When HR Is Bad PR

Even when the résumés are stacking up, they must not be ignored.

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HR, PR. PR, HR.

Most of the time, PR departments have it pretty easy. Press release here, a photo opportunity there. I understand that there are skills that good PR people bring to the team. But . . .

The latest example of poor PR was the auto executives' flying three separate corporate jets to D.C. to beg for our money.

This is not intended to be a "bash the PR guy rant," but something else is happening in the bowels of your company—this time in HR—that has a similar potential to bite you where the sun doesn't shine.

If you have a company of over 100 people, chances are good that you are getting a LOT of résumés now. Almost all of them are unsolicited . . . so your HR department, having much better things to do, is ignoring them and throwing them away.

Here is the warning I issued to HR people over at wwds yesterday:

"It's like getting on an elevator with someone who greets you with a cheery 'Hello' and you completely ignore them. You wouldn't do that, but many HR people feel it's all right to ignore the person who sent in his or her résumé. Never mind the negative PR for your company. I bet if your CEO knew you ignored these résumés, he'd drive his own hybrid to Washington, D.C., too.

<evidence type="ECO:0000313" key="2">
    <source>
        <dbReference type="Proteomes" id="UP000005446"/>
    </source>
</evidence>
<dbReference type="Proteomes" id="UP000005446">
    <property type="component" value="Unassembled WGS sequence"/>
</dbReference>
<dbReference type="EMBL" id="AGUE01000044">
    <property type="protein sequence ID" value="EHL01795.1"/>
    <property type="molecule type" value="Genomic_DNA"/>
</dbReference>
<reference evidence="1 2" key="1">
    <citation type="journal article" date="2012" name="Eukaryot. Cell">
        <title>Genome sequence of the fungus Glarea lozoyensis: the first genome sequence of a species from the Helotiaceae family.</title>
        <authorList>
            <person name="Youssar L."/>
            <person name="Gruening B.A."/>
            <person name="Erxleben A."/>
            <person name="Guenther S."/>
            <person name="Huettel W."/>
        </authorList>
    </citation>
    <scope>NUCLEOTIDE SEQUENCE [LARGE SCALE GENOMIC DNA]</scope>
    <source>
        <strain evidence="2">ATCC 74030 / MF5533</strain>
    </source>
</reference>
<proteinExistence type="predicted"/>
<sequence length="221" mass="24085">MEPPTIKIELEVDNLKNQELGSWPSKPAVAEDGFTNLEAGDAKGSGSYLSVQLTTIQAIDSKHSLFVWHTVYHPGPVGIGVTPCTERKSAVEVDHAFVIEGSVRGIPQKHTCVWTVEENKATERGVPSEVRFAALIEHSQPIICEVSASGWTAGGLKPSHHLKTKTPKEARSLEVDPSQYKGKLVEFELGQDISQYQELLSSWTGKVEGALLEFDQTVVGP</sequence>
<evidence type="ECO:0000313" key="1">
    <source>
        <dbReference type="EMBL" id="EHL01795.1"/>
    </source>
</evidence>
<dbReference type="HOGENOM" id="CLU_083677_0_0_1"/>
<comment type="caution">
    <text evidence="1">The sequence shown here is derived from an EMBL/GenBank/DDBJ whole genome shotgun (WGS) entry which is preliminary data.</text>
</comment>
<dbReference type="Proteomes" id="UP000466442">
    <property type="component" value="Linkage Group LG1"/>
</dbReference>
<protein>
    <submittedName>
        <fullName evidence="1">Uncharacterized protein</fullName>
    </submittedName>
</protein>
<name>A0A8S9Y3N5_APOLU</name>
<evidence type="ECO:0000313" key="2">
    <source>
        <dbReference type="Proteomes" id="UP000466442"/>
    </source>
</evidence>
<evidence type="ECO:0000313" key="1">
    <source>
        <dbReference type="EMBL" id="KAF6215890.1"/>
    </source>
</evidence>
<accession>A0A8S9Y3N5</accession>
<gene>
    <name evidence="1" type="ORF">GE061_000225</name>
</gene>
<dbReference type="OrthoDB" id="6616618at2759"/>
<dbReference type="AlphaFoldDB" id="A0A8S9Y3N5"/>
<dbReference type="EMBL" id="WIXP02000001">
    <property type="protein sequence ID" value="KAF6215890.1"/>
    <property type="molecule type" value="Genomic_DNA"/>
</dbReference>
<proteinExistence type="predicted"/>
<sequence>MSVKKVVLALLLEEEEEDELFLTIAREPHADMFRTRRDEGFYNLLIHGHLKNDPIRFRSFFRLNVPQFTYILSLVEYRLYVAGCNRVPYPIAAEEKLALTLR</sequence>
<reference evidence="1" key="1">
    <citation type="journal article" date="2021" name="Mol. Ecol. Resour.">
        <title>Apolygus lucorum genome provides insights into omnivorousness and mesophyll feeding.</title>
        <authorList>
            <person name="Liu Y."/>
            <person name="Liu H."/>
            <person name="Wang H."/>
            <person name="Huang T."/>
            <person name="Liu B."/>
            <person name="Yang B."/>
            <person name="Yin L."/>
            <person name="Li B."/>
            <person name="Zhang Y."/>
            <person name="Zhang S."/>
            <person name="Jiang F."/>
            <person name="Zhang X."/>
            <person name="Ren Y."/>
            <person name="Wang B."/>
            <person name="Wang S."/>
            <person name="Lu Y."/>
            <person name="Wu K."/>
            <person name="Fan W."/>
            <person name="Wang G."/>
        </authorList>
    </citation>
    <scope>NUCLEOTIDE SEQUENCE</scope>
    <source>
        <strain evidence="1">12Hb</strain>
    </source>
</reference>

"There are only three reasons why you ignore these vain attempts at contacting you for one of your treasured jobs. The first is unsolvable: You have no heart, no soul, and pretty much dislike everyone. The second is that you don't have some kind of automated way of responding that is simple, easy, and fast for you. The third is you simply do not know what to say."

I answered the last two reasons over there. Sorry for the jump, but my space here is limited. Treat these job seekers better. Please.

G.L. Hoffman is a serial entrepreneur and venture investor/operator/incubator/mentor. Two of his companies have traveled the entire success path from the garage to IPO. Currently, he is chairman of JobDig. His blog can be found at WhatWouldDadSay.com or at JobDig.com.

TAGS:
careers
small business

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